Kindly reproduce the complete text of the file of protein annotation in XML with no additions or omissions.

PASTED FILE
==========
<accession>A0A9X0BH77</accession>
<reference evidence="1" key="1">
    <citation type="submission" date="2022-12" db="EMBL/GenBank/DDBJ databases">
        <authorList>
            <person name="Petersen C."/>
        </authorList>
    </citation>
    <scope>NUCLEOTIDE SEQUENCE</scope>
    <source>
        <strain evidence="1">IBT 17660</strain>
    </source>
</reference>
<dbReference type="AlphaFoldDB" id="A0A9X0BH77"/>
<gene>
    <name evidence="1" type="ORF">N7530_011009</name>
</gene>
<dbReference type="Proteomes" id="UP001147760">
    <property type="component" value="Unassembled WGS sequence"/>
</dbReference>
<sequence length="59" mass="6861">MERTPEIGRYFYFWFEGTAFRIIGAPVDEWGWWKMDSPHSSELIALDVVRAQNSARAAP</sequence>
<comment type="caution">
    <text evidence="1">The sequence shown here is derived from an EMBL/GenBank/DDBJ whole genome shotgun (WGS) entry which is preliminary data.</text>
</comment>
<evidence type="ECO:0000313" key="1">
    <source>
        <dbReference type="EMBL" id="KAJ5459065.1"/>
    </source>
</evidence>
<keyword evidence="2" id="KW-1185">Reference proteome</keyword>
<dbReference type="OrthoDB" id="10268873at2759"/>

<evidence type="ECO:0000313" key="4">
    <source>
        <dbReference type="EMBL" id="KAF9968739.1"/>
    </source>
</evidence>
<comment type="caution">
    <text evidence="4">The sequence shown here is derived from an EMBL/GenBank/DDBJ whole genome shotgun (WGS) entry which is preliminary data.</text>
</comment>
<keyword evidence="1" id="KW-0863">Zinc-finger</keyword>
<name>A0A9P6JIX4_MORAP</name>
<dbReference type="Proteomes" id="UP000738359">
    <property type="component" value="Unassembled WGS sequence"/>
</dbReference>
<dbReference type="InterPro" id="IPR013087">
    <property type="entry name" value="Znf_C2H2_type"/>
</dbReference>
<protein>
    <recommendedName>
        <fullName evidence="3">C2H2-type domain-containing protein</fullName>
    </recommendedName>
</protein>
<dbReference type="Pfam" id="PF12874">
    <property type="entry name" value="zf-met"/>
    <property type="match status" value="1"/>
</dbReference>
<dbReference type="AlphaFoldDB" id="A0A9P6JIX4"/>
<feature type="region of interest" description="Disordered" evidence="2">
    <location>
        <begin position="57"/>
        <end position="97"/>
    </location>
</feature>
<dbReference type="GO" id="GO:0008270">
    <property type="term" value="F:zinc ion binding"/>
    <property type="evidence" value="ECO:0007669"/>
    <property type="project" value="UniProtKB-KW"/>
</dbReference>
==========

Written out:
<accession>A0A9X0BH77</accession>
<reference evidence="1" key="1">
    <citation type="submission" date="2022-12" db="EMBL/GenBank/DDBJ databases">
        <authorList>
            <person name="Petersen C."/>
        </authorList>
    </citation>
    <scope>NUCLEOTIDE SEQUENCE</scope>
    <source>
        <strain evidence="1">IBT 17660</strain>
    </source>
</reference>
<dbReference type="AlphaFoldDB" id="A0A9X0BH77"/>
<gene>
    <name evidence="1" type="ORF">N7530_011009</name>
</gene>
<dbReference type="Proteomes" id="UP001147760">
    <property type="component" value="Unassembled WGS sequence"/>
</dbReference>
<sequence length="59" mass="6861">MERTPEIGRYFYFWFEGTAFRIIGAPVDEWGWWKMDSPHSSELIALDVVRAQNSARAAP</sequence>
<comment type="caution">
    <text evidence="1">The sequence shown here is derived from an EMBL/GenBank/DDBJ whole genome shotgun (WGS) entry which is preliminary data.</text>
</comment>
<evidence type="ECO:0000313" key="1">
    <source>
        <dbReference type="EMBL" id="KAJ5459065.1"/>
    </source>
</evidence>
<keyword evidence="2" id="KW-1185">Reference proteome</keyword>
<dbReference type="OrthoDB" id="10268873at2759"/>

<evidence type="ECO:0000313" key="4">
    <source>
        <dbReference type="EMBL" id="KAF9968739.1"/>
    </source>
</evidence>
<comment type="caution">
    <text evidence="4">The sequence shown here is derived from an EMBL/GenBank/DDBJ whole genome shotgun (WGS) entry which is preliminary data.</text>
</comment>
<keyword evidence="1" id="KW-0863">Zinc-finger</keyword>
<name>A0A9P6JIX4_MORAP</name>
<dbReference type="Proteomes" id="UP000738359">
    <property type="component" value="Unassembled WGS sequence"/>
</dbReference>
<dbReference type="InterPro" id="IPR013087">
    <property type="entry name" value="Znf_C2H2_type"/>
</dbReference>
<protein>
    <recommendedName>
        <fullName evidence="3">C2H2-type domain-containing protein</fullName>
    </recommendedName>
</protein>
<dbReference type="Pfam" id="PF12874">
    <property type="entry name" value="zf-met"/>
    <property type="match status" value="1"/>
</dbReference>
<dbReference type="AlphaFoldDB" id="A0A9P6JIX4"/>
<feature type="region of interest" description="Disordered" evidence="2">
    <location>
        <begin position="57"/>
        <end position="97"/>
    </location>
</feature>
<dbReference type="GO" id="GO:0008270">
    <property type="term" value="F:zinc ion binding"/>
    <property type="evidence" value="ECO:0007669"/>
    <property type="project" value="UniProtKB-KW"/>
</dbReference>